The Washington Post

Davey Johnson limiting Nationals starters’ workloads

But the Nationals put two men on base with two outs and the pitcher’s spot up in the lineup. Johnson could not resist the chance to add on runs to the Nationals’ 5-1 lead. He pulled Gonzalez in the middle of his two-hit, no-earned-run masterwork after just 87 pitches. “I felt bad,” Johnson said.

Johnson may have intended to send Gonzalez out, but he has been very protective of his pitching staff this year. The only Nationals starter to throw more than seven innings in a start this year is Edwin Jackson, and he’s only done it three times. Jackson also has the Nationals’ only complete game of the season, which came all the way back on April 14.

Before the all-star break, Johnson said he planned to “loosen the reins” on his starters once the season reached the second half. But he has continued to conserve them. Even though Gonzalez reached 200 innings for two straight seasons in Oakland, he has yet to pitch past seven innings this season. Right now, at 118 innings through 96 games, Gonzalez is on pace to throw 199 innings.

Despite leading the majors with a 3.17 ERA even before Gonzalez’s outing, the Nationals’ rotation ranked 20th with 564 innings. The Nationals only have one starter ranked in the top 20 in innings pitched, Zimmermann at 128 1/3.

Zimmermann pitched 161 1 / 3 innings last year, his first full season after Tommy John surgery, before the Nationals shut him down. Zimmermann is on pace to throw 216 innings this year, a jump of 54 2/3 innings in one year.

The potential for a substantially increased workload could explain Johnson’s handling of Zimmermann. Johnson removed Zimmermann on Monday night after a relatively light workload. “I don’t want to get into specifics for why I do things,” Johnson said afterward. “But it was the best thing for him and the best thing for the ballclub that he departed after six.”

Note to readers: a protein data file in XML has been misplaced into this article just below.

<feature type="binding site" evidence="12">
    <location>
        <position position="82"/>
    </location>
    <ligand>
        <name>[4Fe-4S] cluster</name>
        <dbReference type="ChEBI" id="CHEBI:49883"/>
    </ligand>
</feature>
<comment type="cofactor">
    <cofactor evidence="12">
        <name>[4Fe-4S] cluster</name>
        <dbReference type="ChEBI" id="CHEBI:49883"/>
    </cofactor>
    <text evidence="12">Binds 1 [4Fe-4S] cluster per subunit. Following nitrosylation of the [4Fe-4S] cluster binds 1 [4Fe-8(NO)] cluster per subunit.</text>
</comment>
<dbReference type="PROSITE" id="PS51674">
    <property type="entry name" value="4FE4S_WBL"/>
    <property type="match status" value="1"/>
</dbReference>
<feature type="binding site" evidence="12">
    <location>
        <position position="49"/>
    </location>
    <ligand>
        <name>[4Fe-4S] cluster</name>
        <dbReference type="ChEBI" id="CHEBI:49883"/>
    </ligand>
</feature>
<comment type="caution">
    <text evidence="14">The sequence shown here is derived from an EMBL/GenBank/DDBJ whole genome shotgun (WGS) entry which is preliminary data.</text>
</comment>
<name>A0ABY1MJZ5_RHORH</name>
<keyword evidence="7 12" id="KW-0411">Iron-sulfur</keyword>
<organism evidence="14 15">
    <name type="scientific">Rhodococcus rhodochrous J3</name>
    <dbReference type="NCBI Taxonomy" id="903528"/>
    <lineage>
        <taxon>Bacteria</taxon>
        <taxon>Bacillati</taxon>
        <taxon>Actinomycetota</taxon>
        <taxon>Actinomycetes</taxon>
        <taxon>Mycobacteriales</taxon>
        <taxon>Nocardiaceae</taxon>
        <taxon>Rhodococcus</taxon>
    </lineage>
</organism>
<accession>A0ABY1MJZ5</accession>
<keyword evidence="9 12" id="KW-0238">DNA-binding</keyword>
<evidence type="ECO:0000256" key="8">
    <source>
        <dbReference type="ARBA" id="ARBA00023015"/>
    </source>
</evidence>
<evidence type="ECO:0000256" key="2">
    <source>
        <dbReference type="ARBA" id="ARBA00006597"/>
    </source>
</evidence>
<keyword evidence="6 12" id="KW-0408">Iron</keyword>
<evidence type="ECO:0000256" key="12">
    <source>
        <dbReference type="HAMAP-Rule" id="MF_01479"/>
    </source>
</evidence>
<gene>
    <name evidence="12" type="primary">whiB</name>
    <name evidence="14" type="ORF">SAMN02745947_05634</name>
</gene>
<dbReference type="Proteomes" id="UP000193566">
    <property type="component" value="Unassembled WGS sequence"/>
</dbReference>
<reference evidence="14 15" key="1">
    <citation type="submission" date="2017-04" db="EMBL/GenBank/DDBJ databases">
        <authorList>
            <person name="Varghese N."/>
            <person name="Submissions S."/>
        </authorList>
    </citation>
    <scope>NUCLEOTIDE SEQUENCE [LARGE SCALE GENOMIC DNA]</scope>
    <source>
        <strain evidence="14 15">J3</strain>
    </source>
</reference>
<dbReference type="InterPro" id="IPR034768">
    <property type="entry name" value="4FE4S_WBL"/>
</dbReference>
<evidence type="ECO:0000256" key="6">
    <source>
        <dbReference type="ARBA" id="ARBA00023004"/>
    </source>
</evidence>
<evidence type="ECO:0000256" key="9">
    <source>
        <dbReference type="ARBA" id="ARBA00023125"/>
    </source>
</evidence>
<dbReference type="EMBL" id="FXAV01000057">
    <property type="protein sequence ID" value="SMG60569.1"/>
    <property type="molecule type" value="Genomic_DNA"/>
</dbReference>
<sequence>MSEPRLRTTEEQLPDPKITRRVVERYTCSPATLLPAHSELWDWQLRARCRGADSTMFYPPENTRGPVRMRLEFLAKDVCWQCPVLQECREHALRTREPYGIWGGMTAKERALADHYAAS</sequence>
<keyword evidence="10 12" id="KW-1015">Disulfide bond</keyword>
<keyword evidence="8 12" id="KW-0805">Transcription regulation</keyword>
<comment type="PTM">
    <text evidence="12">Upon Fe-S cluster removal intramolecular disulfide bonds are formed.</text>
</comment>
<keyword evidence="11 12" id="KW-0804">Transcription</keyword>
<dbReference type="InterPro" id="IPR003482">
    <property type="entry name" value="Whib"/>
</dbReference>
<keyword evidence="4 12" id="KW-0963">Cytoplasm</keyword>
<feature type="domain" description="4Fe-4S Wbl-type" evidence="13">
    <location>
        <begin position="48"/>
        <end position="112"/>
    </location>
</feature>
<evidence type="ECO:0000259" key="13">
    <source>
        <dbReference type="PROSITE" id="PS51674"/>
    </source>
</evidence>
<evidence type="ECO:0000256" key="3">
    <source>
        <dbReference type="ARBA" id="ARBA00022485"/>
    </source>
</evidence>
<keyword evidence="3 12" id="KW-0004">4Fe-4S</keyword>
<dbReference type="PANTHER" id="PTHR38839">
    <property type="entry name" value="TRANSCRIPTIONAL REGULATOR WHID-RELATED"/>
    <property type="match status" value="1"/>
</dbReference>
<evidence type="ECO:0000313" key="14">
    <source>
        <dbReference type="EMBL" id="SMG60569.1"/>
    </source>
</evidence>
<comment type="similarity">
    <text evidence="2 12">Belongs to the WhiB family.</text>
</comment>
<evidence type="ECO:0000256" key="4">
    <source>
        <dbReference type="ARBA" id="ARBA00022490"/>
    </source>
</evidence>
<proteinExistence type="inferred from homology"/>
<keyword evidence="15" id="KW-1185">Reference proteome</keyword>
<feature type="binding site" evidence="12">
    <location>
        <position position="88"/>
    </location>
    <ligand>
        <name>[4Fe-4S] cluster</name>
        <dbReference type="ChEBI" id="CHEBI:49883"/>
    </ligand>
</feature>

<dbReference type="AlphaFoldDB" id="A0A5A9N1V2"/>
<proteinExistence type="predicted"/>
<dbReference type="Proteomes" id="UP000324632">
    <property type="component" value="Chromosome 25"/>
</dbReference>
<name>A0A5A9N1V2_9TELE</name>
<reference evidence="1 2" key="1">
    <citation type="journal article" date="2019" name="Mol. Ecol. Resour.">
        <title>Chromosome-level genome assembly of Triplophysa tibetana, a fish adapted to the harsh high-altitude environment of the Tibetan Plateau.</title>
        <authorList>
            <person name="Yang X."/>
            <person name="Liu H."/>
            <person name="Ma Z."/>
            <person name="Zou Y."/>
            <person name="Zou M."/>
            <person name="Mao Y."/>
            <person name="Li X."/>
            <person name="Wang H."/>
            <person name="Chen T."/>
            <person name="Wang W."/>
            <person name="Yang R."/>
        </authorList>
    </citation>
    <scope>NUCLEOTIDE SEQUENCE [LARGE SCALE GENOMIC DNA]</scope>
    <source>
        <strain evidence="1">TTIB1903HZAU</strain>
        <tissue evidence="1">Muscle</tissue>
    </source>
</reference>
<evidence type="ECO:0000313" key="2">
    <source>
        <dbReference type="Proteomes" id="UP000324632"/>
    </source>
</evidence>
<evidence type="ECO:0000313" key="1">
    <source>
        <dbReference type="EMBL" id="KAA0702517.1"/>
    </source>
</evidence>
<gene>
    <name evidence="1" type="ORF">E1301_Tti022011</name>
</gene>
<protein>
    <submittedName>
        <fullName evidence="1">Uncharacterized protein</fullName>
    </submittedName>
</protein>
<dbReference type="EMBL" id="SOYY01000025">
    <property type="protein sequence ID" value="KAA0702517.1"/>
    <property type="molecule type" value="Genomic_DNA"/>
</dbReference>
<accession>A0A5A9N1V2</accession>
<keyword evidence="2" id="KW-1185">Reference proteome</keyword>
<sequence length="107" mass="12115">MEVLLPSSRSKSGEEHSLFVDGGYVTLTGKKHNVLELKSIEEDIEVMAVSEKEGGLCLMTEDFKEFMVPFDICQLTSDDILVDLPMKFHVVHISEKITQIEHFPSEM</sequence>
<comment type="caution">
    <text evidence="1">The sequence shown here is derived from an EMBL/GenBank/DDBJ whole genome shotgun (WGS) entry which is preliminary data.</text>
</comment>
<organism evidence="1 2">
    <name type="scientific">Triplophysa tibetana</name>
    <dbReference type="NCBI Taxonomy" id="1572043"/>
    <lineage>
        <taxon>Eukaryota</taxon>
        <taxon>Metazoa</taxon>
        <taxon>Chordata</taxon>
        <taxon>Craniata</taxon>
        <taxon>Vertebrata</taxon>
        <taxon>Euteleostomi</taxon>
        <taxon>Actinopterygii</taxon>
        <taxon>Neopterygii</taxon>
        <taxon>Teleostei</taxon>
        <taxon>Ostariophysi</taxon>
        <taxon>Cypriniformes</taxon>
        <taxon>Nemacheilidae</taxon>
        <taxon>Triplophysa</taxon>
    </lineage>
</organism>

The Nationals ranked seventh as a team in relief innings entering Tuesday night, but Johnson has managed to spread the workload through the bullpen. Tyler Clippard is the only National who lands in the top 20 in appearances, with 45. Craig Stammen, who’s had the past four days off, is the only overworked reliever — his 54 innings rank second in the majors.

Clippard has thrown 44 1/3 innings, 10 fewer than he had at this point last year. Clippard has actually appeared in the same number of games, 45, as last season. But Johnson has been much less willing to extend Clippard past an inning per outing.

The Nationals, up 4 ½ games on the Braves in the National League East, look like a team that will be playing meaningful games deep into the fall. And Johnson seems to be preparing his pitching staff for the possibility.


Gio Gonzalez bounced back from a ragged start his last time out in a 5-2 Nationals win.


Storen still coming back

Offense improving

Looking for infield depth

Zimmerman’s key play


Syracuse 6, Rochester 1: Eury Perez went 1 for 1 and left with an injury. Jayson Werth 0 for 3 with two strikeouts against former National Shairon Martis. Chad Tracy was in the lineup originally but did not play. Brett Carroll went 1 for 3 with a home run.

New Hampshire 7, Harrisburg 3: Brian Goodwin went 2 for 5 with a home run. Destin Hood went 2 for 4 with a double. Ryan Perry allowed three earned runs in five innings on five hits and one walk, striking out five.

Potomac 10, Lynchburg 1: Michael Taylor went 4 for 5 with a double. He is 15 for his last 22. Jason Martinson went 1 for 4 with a three-run homer. He leads all of the minors with 94 RBIs. Matt Grace allowed one run in seven innings on eight hits and no walks, striking out three.

Hagerstown 6, Lakewood 2: Justin Miller went 3 for 4 with a home run. Angelberth Montilla went 1 for 3 with a double and a walk.

Auburn 9, Jamestown 4: Brett Mooneyham allowed three runs in five innings on seven hits and two walks, striking out two. Wander Ramos went 2 for 5 with a home run. Khayyan Norfork went 2 for 4 with a double. Craig Manuel went 2 for 3 with a walk.

Adam Kilgore covers national sports for the Washington Post. Previously he served as the Post's Washington Nationals beat writer from 2010 to 2014.


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